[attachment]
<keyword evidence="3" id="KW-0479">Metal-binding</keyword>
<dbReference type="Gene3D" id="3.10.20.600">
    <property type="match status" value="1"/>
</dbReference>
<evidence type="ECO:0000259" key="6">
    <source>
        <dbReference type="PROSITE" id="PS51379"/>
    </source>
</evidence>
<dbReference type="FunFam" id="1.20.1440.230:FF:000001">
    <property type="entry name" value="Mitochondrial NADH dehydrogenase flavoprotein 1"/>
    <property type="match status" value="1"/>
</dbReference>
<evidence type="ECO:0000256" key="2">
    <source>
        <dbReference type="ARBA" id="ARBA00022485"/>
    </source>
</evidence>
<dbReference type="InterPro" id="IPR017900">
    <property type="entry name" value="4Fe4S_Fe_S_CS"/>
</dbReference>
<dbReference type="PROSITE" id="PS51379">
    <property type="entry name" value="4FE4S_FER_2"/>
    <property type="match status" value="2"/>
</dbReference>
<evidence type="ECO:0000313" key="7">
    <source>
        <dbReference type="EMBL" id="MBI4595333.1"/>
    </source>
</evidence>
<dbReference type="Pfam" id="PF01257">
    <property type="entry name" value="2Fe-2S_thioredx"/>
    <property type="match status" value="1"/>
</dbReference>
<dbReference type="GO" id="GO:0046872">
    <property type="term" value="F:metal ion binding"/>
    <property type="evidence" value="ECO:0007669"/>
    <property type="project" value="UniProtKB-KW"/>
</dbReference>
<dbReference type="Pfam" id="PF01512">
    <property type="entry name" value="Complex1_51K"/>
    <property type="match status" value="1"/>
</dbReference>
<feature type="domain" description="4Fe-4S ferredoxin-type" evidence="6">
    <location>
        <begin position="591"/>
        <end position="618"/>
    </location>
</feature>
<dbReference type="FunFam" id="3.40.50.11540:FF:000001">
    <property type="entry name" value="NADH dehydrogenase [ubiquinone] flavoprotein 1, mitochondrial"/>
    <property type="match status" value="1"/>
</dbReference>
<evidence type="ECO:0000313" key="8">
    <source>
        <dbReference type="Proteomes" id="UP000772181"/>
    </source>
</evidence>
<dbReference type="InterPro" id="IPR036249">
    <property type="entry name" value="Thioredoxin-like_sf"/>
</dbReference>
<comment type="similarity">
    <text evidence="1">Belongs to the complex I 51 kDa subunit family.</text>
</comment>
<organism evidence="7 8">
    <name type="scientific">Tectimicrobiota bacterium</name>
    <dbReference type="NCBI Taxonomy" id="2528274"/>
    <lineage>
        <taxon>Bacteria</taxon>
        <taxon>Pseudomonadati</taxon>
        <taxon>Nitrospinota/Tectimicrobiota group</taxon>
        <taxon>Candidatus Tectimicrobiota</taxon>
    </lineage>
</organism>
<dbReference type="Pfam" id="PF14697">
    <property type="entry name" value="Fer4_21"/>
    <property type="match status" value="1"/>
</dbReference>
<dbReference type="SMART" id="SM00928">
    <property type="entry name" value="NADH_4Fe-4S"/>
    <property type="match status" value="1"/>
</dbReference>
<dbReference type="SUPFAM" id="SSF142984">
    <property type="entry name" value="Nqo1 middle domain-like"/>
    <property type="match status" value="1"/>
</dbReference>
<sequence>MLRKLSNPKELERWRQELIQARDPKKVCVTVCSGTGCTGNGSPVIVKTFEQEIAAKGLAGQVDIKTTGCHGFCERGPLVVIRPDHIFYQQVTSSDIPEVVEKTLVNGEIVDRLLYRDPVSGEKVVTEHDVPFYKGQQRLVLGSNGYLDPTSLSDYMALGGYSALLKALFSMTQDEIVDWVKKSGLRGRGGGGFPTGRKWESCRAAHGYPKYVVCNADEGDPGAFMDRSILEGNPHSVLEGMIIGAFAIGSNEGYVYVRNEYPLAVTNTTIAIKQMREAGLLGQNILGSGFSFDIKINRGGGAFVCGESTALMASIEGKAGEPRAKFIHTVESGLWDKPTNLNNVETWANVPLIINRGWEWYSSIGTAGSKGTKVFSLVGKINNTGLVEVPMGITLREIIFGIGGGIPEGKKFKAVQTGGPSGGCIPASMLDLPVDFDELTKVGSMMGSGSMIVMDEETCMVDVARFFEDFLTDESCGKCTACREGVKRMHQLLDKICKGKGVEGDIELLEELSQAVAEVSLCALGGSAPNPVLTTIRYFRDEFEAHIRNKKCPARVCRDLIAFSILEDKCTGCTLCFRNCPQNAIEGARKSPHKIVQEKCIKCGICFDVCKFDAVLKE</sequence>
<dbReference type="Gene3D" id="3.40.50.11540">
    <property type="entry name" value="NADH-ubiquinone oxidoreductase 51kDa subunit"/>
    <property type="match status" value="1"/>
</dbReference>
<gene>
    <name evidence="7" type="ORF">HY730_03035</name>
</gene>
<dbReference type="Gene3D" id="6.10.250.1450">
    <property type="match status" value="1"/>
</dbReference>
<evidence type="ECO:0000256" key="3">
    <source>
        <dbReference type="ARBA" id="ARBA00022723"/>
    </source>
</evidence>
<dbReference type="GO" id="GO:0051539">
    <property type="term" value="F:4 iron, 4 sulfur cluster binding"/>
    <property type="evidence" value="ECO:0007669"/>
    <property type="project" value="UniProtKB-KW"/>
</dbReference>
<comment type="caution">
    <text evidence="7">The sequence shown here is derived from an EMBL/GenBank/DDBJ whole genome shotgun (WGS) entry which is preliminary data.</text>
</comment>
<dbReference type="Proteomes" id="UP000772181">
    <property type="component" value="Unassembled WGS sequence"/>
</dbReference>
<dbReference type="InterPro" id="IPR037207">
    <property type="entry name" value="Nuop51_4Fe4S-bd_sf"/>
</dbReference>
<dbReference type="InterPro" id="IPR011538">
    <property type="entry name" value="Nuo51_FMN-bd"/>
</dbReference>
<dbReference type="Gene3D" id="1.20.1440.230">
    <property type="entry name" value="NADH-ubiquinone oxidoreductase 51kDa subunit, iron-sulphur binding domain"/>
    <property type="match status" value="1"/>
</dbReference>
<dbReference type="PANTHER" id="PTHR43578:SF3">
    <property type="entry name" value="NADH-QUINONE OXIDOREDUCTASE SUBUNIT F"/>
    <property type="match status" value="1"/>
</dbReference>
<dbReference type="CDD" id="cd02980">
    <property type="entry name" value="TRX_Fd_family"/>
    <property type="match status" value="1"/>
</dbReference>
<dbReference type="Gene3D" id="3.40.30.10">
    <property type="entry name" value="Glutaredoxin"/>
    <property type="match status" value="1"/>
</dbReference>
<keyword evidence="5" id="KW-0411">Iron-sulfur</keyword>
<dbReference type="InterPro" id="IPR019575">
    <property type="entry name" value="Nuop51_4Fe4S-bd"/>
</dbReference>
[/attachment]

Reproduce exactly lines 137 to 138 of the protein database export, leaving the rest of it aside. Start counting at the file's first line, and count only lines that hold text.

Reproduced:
<dbReference type="InterPro" id="IPR019575">
    <property type="entry name" value="Nuop51_4Fe4S-bd"/>